To be fair, Fleischer has had a decidedly so-so career over the last ten years, helming films of hit or miss quality in GANGSTER SQUAD (also starring Stone), 13 MINUTES OR LESS (also starring Eisenberg), and, most recently, VENOM.  He thankfully goes back to the stylistic well of what made ZOMBIELAND so visually appealing and viscerally offbeat, which can be immediately felt in DOUBLE TAP's opening few seconds, especially when the Columbia Pictures logo comes to life to smash some invading zombies on the cranium (nice touch).  This is followed by a splendidly nifty looking opening credit montage featuring the four heroes battle their way to the White House through one zombie after another, with Tallahassee showing the most sadistic pleasure with each new ghastly kill (Metallica also blasts in the background to help accentuate the slow mo carnage).  It would be easy to criticize Fleischer for just regurgitating a similar aesthetically charged montage that opened the first one, but it's such an unmitigated hoot to be re-introduced to these characters again - all of which have become that much more battle harded and lethal - that nitpicking gets thrown to the wayside. 

Returning writers Paul Wernick and Rhett Reese (who in the interim time penned DEADPOOL 1 and 2) also manage to spice things up a bit in terms of embellishing the already established zombie lore, especially when it comes to showcasing how these undead monsters have evolved.  Some brain eaters, called "The Hawking" (named after you-know-who), have become super smart, whereas others like the T-800s are unstoppably hungry to get their hands on human flesh (they are also very hard to kill).  Not all zombies have changed for the better, like the amusingly named "Homers" (in short, extremely dumb zombies).  They also manage to introduce some new players as well, most notably Deutch's Madison, who's clueless in manners almost incomprehensible consider the madness that surrounds her.  With her pink sweats and tank top and perpetual Valley Girl proclamations (she's also a vegan), Madison initially comes off as a fairly grating caricature, but Deutch is so undeniably charming and warm that her character miraculously grows more adorably tolerable as the film progresses.  Also thrown in is Rosario Dawson's Nevada, who runs an Elvis worshiping shrine of a hotel just outside of Graceland that really appeals to the King loving Tallahassee.  Perhaps one of the funniest - and most meta - new characters come in the form of a group meet-cute, of sorts, between Tallahassee and Columbus with Luke Wilson's Albuquerque and Thomas Middleditch's Flagstaff, the latter two being hilariously identical doppelgangers to them in multiple ways (Flagstaff even has commandments to surviving the apocalypse, muck akin to Columbus already time-honored rules).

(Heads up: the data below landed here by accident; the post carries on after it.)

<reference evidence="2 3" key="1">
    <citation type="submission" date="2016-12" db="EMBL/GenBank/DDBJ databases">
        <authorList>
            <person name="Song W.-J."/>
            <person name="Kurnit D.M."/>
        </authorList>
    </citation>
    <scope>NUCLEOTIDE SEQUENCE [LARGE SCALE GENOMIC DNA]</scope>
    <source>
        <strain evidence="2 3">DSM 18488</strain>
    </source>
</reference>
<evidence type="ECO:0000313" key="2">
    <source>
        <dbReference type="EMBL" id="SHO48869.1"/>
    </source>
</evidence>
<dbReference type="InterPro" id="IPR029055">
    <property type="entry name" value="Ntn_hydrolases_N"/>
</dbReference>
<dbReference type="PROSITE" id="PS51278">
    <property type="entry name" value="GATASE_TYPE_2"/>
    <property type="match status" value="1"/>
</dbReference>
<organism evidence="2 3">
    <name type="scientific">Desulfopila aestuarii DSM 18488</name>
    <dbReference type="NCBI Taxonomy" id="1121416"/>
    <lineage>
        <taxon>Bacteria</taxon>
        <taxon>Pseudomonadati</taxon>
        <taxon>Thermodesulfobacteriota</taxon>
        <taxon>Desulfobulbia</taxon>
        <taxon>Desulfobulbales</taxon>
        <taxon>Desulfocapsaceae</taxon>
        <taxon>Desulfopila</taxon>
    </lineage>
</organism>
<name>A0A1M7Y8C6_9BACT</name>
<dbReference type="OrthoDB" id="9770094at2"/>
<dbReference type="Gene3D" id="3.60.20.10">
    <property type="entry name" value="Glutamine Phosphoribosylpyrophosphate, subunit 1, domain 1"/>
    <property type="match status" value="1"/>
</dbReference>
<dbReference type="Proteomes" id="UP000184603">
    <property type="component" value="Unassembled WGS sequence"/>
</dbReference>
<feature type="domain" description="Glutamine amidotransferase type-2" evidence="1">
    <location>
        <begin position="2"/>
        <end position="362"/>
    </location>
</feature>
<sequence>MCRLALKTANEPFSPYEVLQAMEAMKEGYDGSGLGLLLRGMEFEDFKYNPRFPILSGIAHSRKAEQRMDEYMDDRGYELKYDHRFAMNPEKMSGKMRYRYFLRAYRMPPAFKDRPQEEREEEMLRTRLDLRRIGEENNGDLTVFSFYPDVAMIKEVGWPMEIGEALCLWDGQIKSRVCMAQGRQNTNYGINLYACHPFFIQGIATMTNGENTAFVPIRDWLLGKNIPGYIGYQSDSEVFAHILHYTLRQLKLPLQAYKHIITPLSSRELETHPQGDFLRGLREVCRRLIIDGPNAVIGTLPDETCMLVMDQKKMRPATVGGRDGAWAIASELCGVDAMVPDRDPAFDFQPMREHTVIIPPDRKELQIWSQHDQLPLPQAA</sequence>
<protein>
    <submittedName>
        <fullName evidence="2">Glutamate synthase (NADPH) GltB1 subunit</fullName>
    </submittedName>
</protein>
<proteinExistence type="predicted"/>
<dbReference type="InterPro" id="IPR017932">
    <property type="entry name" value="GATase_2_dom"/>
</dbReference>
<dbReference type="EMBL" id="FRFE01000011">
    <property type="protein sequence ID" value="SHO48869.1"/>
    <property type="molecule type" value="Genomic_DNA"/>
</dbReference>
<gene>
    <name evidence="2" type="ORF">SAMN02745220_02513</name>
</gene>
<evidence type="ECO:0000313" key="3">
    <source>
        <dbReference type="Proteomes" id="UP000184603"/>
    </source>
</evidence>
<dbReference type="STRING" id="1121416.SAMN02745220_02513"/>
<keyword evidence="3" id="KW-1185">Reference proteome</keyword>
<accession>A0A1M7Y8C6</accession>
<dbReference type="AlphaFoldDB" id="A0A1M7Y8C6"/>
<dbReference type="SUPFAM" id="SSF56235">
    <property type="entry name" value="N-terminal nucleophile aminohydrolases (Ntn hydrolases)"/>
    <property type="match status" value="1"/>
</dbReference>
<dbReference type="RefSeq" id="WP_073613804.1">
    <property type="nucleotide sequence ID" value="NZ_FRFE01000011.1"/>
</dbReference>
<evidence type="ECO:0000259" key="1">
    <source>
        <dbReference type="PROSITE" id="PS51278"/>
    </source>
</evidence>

Not all of the characters are well drawn, like the very under-developed new hippie love interest to Little Rock that wants to take her to a weapons-free, but peace loving commune well guarded from zombie hordes (he's good for a couple of laughs, but beyond that he's essentially a plot device used to move the story forward for an ultimate reunion between all of the main heroes).  This, of course, builds towards ZOMBIELAND: DOUBLE TAP's finale, which bares an uncanny resemblance to the first film's third act, albeit this time everyone's relatively safe and secure within a giant monster truck, which leads to some massive zombie decimation with ease (perhaps one of the problems with this film and the last one is that you never really feel that these characters are ever in any real danger of being gobbled up by the decaying hordes around them).  I will give ZOMBIELAND: DOUBLE TAP props for still being able to come  up with novel new ways of killing zombies, especially after all perceivable possibilities have been explored in movies and on TV.  For example, this is arguably the only film in history that demonstrates how Italy's Leaning Tower of Pisa can be used to murder zombies (don't ask).   

When I stop and think about it, there's really not that much substantial scripting at play here in ZOMBIELAND: DOUBLE TAP, and even with new locations and characters thrown into the mixing bowl, not many other new ingredients make it in.  If anything, the sequel is yet another road trip effort through zombie plagued America with a few well realized detours, and not much else.  Parts of me don't think ZOMBIELAND: DOUBLE TAP is worthy of a cinema visit, and it certainly isn't as free wheeling and devilishly  sly as its antecedent; it's more of a retread than a true sequel that dares to take these beloved characters in a new directions.  But, yeah, it's such a simple pleasure to spend time with them again that it helps cement the film as enjoyably low calorie comfort food that goes down well and is worth a watch on the big screen...and generally worth the egregiously long wait.  Seeing this highly dysfunctional clan get over their respective differences again to nut up and shut up and keep themselves alive from the monsters that lurk around them at every turn...is still pretty giddily entertaining.  

And one last thing: ZOMBIELAND: DOUBLE TAP contains the greatest mid-end credits scene...like...ever.  

You'll know that I mean when you see it.